Malaysia deeply regrets North Korea’s decision to sever diplomatic ties (Updated)


KUALA LUMPUR: Malaysia deeply regrets North Korea’s decision to sever diplomatic ties with Malaysia, said the Foreign Ministry (Wisma Putra).

“Malaysia denounces the decision as unfriendly and unconstructive, disrespecting the spirit of mutual respect and good neighbourly relations among members of the international community,” said the ministry in a statement on Friday.

Malaysia is now compelled by the decision of the North Korean government to close the Malaysian Embassy in Pyongyang, which operation had already been suspended since 2017.

Wisma Putra also said the Malaysian government will issue an order for all the diplomatic staff and their dependents at the North Korean Embassy in Kuala Lumpur to leave Malaysia within 48 hours from today.

According to media reports, Pyongyang announced on Friday that it would sever diplomatic relations with Malaysia after a Malaysian court early this month ruled that a North Korean businessman could be extradited to the United States (US) to face money laundering charges.

North Korea’s unilateral decision is clearly unwarranted, disproportionate and certainly disruptive towards the promotion of peace, stability and prosperity of this region, the statement said.

Wisma Putra said Malaysia reserves its every right to respond to the decision by North Korea in order to protect its sovereignty and to safeguard its national interest.

“Malaysia believes that our stance on this unfortunate development will be fully appreciated and understood by our friends and partners who commit to the principles of justice, rule of law, as well as to peaceful coexistence among nations,” it said.

On North Korean businessman Mun Chol Myong, Wisma Putra explained that as a country which upholds the principles of justice, rule of law and independence of judiciary, Malaysia has ensured that his extradition was conducted in accordance with those principles.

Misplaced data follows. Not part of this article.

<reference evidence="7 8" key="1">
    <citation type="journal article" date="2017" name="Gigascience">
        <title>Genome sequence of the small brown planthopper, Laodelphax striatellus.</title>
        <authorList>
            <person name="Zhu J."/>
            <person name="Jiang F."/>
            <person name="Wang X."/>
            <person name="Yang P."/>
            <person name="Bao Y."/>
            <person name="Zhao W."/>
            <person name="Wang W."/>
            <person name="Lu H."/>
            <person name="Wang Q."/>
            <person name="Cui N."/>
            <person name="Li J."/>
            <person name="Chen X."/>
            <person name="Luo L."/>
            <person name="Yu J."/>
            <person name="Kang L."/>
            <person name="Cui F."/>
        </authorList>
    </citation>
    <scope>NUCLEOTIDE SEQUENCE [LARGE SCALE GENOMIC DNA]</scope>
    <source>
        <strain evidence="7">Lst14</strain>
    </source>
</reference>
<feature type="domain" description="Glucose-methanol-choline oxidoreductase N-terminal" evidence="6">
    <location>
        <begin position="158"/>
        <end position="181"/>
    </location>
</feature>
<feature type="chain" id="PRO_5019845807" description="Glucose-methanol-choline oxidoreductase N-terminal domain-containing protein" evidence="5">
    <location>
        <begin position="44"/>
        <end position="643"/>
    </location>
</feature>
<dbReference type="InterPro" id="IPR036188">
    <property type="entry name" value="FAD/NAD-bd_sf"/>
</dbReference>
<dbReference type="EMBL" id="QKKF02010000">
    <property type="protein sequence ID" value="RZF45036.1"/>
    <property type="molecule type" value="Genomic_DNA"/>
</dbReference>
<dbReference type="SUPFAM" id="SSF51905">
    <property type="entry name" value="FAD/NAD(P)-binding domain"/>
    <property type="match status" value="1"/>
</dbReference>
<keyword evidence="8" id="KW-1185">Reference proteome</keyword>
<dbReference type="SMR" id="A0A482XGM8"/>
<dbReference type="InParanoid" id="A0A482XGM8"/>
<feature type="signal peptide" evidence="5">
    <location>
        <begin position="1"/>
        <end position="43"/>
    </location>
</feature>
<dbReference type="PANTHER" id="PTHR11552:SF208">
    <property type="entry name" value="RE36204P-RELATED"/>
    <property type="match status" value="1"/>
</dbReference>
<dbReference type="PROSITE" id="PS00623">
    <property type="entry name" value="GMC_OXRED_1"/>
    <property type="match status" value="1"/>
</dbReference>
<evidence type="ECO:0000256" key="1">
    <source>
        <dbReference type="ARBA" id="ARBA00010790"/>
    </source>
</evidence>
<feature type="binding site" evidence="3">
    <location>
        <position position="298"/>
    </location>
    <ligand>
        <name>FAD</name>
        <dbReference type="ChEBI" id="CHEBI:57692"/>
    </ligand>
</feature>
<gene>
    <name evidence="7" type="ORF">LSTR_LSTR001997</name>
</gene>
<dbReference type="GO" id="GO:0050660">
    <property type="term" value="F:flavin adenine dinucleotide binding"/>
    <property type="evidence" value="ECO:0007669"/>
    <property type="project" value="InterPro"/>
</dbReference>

On the same premise, it said Malaysia had to put aside a series of the North Korea’s demarches for the Malaysian executive to intervene in its judiciary and legal system.

“The extradition was only carried out after the due legal process had been exhausted,” the statement said.

Wisma Putra stressed that Mun’s rights while in custody in Malaysia were also guaranteed and fulfilled, including his access to his own defence counsel, as well as to consular assistance and visits by his family.

Mun was detained by the Malaysian authority on May 14, 2019, pursuant to the provisional arrest warrant issued under Section 13 (1) (b) of the Extradition Act 1992 following allegations of conspiracy to launder money and money laundering, as well as violating United Nations sanctions, said the statement.

“Such acts are also offences under the laws of Malaysia. He appeared before the Sessions Court of Kuala Lumpur on Dec 13, 2019 where the court allowed committal against him,“ it added.

Mun’s application for the writ of habeas corpus at the High Court of Kuala Lumpur on Dec 29, 2019 and his appeal at the Federal Court on Oct 8, 2020 were dismissed, as the courts found that his application and appeal were unjustified and failed to meet the requirements under the aforementioned Extradition Act, said Wisma Putra.

Meanwhile, Foreign Minister Datuk Seri Hishammuddin Tun Hussein in his Twitter account on Friday said all Malaysia’s diplomatic staff and their dependents at the Malaysian Embassy in Pyongyang had returned home in 2017, after the embassy’s operations was suspended.

He was replying to a tweet that inquired on the safety of Malaysia’s diplomatic staff in Pyongyang. — Bernama



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